There’s life after Libya, OFWs told | Global News
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There’s life after Libya, OFWs told

Officials say local jobs are waiting for returning Filipinos
04:54 AM August 07, 2014

Tesda Director General Joel Villanueva. tesda.gov.ph photo

MANILA, Philippines–There is life after Libya, said Technical Education and Skills Development Authority (Tesda) director general Joel Villanueva as he urged reluctant Filipinos in the conflict-torn country to come home.

Villanueva said his agency can provide returning overseas Filipino workers (OFWs) with the technical-vocational training they need to upgrade their skills or teach them new ones that would enable them to either reestablish themselves in the local economy or easily find work in a different, conflict-free foreign country.

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“The apprehension of our overseas Filipino workers that coming home is tantamount to losing their jobs is very real and understandable. But recent events have shown that the threat to safety and lives of Filipinos in Libya has become even greater,” Villanueva said in a statement.

“It now becomes more and more urgent that Filipinos in Libya avail of voluntary repatriation as soon as possible. No job is worth one’s life,” he said.

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Meanwhile, Labor Secretary Rosalinda Baldoz on Tuesday said it was unfair to say that many OFWs in crisis-stricken countries are refusing to come home because there are no jobs available in the Philippines.

“There are local jobs awaiting overseas Filipino worker repatriates from Libya,” she said in a statement.

Baldoz said that it was probable that the main reason OFWs are reluctant to come home was “the difference in pay.”

“[It was] the reason why they left the country in the first place,” she said.

Most, if not all, OFWs “endure the risks of working abroad because of higher pay,” she pointed out.

“We know that most workers who go abroad have jobs here before they decided to look for greener pastures because experience-wise, only those with at least two years of experience get to work overseas,” Baldoz said.

Repatriates from Libya and other strife-torn nations “will find local jobs to their liking as long as they are qualified and willing to work,” she said.

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She noted that a tally made by the Bureau of Local Employment (BLE), a Department of Labor and Employment-attached agency, revealed that there were at least 979 construction and engineering-related job vacancies in the country. The vacancies are posted in the Enhanced Phil-Jobnet System, the government’s web-based job matching and labor market information facility.

“Of this number, 854 positions are available locally while the remaining 125 are abroad,” she said.

The available posts are only for construction and engineering-related jobs. The BLE is still collating the job vacancies for medical and other professional workers, said Baldoz.

Overseas, construction and engineering-related jobs are available in Singapore, Malaysia, Qatar and Saudi Arabia, according to Baldoz.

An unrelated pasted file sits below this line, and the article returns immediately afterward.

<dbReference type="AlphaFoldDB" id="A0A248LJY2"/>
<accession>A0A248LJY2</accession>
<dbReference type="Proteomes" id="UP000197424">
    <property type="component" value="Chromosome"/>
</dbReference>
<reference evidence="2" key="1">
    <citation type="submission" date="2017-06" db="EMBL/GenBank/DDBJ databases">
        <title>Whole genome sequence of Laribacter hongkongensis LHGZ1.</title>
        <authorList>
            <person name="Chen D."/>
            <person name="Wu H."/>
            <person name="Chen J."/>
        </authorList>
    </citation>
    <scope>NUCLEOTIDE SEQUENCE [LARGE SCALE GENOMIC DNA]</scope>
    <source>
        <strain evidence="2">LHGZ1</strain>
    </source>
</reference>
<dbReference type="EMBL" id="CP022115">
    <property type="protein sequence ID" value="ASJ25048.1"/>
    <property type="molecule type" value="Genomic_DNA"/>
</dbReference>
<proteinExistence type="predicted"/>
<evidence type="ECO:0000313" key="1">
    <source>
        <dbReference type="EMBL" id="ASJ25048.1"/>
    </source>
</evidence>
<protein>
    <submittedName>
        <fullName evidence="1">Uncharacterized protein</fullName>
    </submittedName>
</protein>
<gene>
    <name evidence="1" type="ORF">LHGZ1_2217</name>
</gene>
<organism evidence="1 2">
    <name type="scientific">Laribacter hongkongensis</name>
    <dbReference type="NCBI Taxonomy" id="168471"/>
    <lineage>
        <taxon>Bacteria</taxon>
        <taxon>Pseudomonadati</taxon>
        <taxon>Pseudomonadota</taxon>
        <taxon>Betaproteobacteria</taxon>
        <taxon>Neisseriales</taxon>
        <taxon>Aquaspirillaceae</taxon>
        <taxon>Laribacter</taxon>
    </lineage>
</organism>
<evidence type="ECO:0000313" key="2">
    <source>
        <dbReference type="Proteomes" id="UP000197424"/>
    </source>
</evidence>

She said local and foreign job referrals are part of the DOLE’s Assist Well Program, a package of services aimed at “ensuring returning OFWs are promptly integrated in the mainstream of Philippine society.”

“We are ready for their arrival and subsequent reintegration in their home country,” she said as she also assured they “have many job opportunities for our OFWs here, opportunities that will help them move forward in life.”

She added that “aside from giving a boost to our local economy, they will be with their loved ones here.”

Villanueva assured the OFWs that the government has put in place sufficient measures that would ensure that returning OFWs still have a future, including training programs on various courses that are needed in the industries with the most demand for workers.

Among these courses are those in the priority sectors like construction, food and beverage, information and communication technology, automotive, metals and engineering, tourism, agriculture and fisheries.

He said returning OFWs may obtain information on the available training programs and schedules from the agency’s provincial, district or regional offices, and technical-vocational institutions with Tesda-registered programs.

They may also avail of free training under the agency’s Training for Work Scholarship Program (TWSP), he added.

Villanueva said that technical-vocational graduates can have themselves assessed for skills competency so they can be issued national certificates pointing out that Tesda-certified workers are the most sought-after employees by domestic and foreign industries.

Tesda graduates also have the option of setting up their own businesses under the agency’s entrepreneurship training programs, he said.

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TAGS: Employment, jobs, Joel Villanueva, Labor, Libya, Libya OFWs, Overseas Filipino Workers (OFWs), Tesda
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